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Crow Wing County releases report on teen parents

Crow Wing County recently released the results of a four-year study completed on teen parents participating in the Minnesota Family Investment Program (MFIP).

In 2007 the MFIP Teen Parent Program was implemented to assist young parents in achieving self sufficiency and family stability. Utilizing a pro-active approach, teens were assigned to a social worker soon after they entered the system. The social worker provided intensive case management services, evaluated progress and encouraged the participants to meet their goals.

For the time period of 2008 through 2011, Crow Wing County reported the following results:

• 84 percent of the teen parents had not returned to MFIP within one year after exiting the program.

• 51 percent had graduated from high school or earned their high school equivalency compared to the state average of 30 percent.

• 33 percent were sanctioned during their time on the program or within one year after completion compared to a 50 percent state average.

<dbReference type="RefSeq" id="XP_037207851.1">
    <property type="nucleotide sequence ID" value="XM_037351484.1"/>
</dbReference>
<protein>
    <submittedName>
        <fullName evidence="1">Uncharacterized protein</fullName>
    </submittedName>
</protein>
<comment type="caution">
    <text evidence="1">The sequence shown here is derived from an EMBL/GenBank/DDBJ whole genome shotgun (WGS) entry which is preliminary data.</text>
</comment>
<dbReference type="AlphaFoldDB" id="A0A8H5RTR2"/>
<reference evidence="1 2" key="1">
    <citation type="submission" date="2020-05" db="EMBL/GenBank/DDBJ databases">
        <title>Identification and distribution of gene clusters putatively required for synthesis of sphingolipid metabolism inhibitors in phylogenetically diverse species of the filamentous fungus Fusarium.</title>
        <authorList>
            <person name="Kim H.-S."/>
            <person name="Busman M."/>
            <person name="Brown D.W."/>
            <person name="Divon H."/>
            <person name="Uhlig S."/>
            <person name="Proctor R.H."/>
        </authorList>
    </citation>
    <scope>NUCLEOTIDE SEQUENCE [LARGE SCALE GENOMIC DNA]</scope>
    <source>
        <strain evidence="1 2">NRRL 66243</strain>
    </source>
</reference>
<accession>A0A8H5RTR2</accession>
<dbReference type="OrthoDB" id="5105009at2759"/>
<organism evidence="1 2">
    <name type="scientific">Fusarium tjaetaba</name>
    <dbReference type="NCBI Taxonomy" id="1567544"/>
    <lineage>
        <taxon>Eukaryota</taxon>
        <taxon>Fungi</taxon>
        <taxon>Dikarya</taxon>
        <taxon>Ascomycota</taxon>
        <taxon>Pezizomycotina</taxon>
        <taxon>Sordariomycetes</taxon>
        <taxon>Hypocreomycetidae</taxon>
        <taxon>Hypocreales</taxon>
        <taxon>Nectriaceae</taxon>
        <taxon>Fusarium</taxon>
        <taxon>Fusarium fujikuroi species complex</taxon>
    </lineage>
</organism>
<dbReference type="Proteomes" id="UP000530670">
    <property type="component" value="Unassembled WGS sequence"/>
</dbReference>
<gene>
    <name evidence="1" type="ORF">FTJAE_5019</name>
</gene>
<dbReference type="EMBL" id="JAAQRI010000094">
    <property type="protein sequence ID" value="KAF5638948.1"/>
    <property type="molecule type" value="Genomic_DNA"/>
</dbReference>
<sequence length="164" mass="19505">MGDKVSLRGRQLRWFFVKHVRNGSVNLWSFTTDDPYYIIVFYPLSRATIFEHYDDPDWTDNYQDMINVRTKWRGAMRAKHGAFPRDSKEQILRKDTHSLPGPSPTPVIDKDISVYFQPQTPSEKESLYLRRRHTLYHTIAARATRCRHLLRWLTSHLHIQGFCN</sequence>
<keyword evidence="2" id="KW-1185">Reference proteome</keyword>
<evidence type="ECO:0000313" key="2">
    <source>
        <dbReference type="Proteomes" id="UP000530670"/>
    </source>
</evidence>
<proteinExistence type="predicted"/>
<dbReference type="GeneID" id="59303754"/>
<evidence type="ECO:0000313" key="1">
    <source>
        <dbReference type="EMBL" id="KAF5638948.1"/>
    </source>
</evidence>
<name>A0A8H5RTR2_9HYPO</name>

• 16 percent had some child protection involvement during or within one year after they exited the program. State averages for all MFIP caregivers, not just teens, ranged from 12 percent to 19 percent.

Crow Wing County targeted this group for several reasons, according to Joan Hasskamp, financial assistance supervisor.

“Studies show that teen moms tend to have children that later show up in the system, perpetuating generational poverty,” Hasskamp said in a news release. “Early intervention has been shown to reduce long-term dependency and child protection concerns and cost.”

A total of 49 teen caregivers participated in the program. Hasskamp said the major goals of the program were to increase graduation rates, reduce child protection involvement, reduce the number of sanctions and reduce long-term dependency.

“The most striking result of the program so far is that 84 percent of the caregivers have not returned to MFIP within one year after exiting the program,” Hasskamp said.

Currently 15 teens are enrolled in the program. According to Kaylo Brooks, MFIP social worker, six have received their high school diploma, six are in school and six are employed.

“By providing young parents with a holistic program that addresses positive parenting, physical and mental health, housing, employment and education, these families are able to become increasingly independent and self-sufficient,” Brooks said.

For more information related to MFIP or other public assistance programs, call 824-1250 or visit

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